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Canine Influenza

H3N8

What is Canine Influenza?
Canine influenza (CIV) is a highly contagious respiratory infection in dogs. CIV is caused by an influenza virus, type A H3N8. The H3N8 strain originated in horses over forty years ago before it jumped species (from horses to dogs) to form a new canine-specific virus. CIV was first discovered among racing greyhounds at a Florida racetrack in 2004. From June to August of 2004, outbreaks of the disease were reported at fourteen tracks across six states (Florida, Texas, Alabama, Arkansas, West Virginia, and Kansas). Since then, canine influenza has been documented in thirty states and Washington, D.C., with the most prevalent in areas of Florida, Colorado, New York, and Pennsylvania.
Symptoms and Severity of Canine Influenza Virus
Virtually all dogs that are exposed to CIV become infected, but about 80% develop clinical signs of disease. The approximate 20% that do not show signs of disease can still shed the virus and spread infection. The majority of dogs infected show a mild form of CIV. In the mild form, the most common clinical symptoms are: a persistent cough, runny nose, and fever. A small proportion of dogs can develop serious illness such as, pneumonia, high grade fever, and increased respiratory rate and effort. Deaths occur mainly in dogs with the severe form of the disease and the mortality rate is thought to be 1-5%. Higher case fatality rates have been reported in small groups of the greyhounds that developed hemorrhagic pneumonia during outbreaks.
Diagnoses and Treatment
Diagnosing CIV cannot be done solely by clinical signs, because the symptoms (coughing, nasal discharge, and sneezing) are similar to those associated with all of the other respiratory diseases. Antibodies to CIV may be detected in the blood as early as seven days after symptoms occur, the virus may be identified in nose or throat swabs during the first four days of illness. The most reliable and sensitive method for confirmation of infection is through blood testing.

Since CIV is a viral infection, treatment consists mainly of supportive care while the virus runs its course. In the milder forms of disease, this care may include either IV or subcutaneous fluids to avoid dehydration. Broad spectrum antibiotics may be prescribed if a secondary infection is suspected. Most dogs recover from canine influenza within 2 - 3 weeks.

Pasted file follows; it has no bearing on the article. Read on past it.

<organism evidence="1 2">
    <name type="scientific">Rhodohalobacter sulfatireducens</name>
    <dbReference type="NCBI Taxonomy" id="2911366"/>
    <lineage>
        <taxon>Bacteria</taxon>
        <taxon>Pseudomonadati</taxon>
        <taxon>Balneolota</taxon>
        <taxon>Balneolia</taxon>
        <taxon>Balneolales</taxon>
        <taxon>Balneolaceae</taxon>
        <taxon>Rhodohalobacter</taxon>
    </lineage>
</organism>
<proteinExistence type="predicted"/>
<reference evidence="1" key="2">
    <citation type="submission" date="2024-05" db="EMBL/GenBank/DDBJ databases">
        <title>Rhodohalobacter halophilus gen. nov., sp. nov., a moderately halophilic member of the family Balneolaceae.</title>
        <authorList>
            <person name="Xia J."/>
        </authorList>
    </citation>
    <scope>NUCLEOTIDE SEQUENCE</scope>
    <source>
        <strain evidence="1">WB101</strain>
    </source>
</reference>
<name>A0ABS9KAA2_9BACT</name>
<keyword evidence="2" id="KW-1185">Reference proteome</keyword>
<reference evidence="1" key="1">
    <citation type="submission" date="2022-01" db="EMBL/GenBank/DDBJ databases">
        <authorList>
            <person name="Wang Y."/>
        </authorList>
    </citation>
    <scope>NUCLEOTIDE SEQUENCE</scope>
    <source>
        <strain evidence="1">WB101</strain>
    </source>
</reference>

Prevention and Control
Canine influenza virus can be spread by direct contact with infected dogs, by contact with contaminated objects, and by people moving between infected and non-infected dogs. Dog owners whose dogs are coughing, or showing other signs of respiratory infection should not participate in activities or bring their dogs to pet facilities where other dogs can be exposed to the virus. The CIV appears to be easily killed by disinfectants commonly used in veterinary and boarding facilities such as ammonia or bleach solutions. Protocols should be established for thoroughly cleaning and disinfecting cages, bowls, and other surfaces between uses. The virus may be persistent in the environment for about two days and on clothing for up to 24 hours. CIV is very contagious, infected dogs can shed the virus for 7-10 days, during which the time the dog is contagious to other dogs. Dogs that have been exposed or showing any signs of respiratory disease should be isolated for two weeks.

In May 2009, the USDA approved for licensure the first influenza vaccine for dogs. The vaccine is intended as an aid in the control of disease associated with CIV. Like the flu shot for humans, the CIV vaccine may not prevent infection altogether, but efficacy trials have shown that the vaccination may significantly reduce the severity and duration of the illness. In addition, the vaccine reduces the amount of virus shed and shortens the shedding interval. Vaccinated dogs that become infected develop less severe illness and are less likely to spread the virus to other dogs.
Which Dogs Should Get the Canine Influenza Vaccine?
The canine influenza vaccine is a “lifestyle” vaccine and is not recommended for every dog. In general, the vaccine is intended for the protection of dogs at risk to exposure of CIV. Dogs at risk include dogs that participate in activities with many other dogs (i.e. doggie daycare, or dogs that go to dog parks), dogs that do grooming, and dogs that do any boarding at kennel or resort facilities. Dogs that may benefit from the CIV vaccine include those that already receive the Bordetella/ Para influenza, also known as the kennel cough vaccine, because the risk groups are similar. Dog owners should consult with their veterinarian to determine whether their dog’s lifestyle includes risks for exposure to the canine influenza virus, and if the vaccine is appropriate for their dog.
Courtesy of AVMA “Canine Influenza Virus Backgrounder” 09/07/09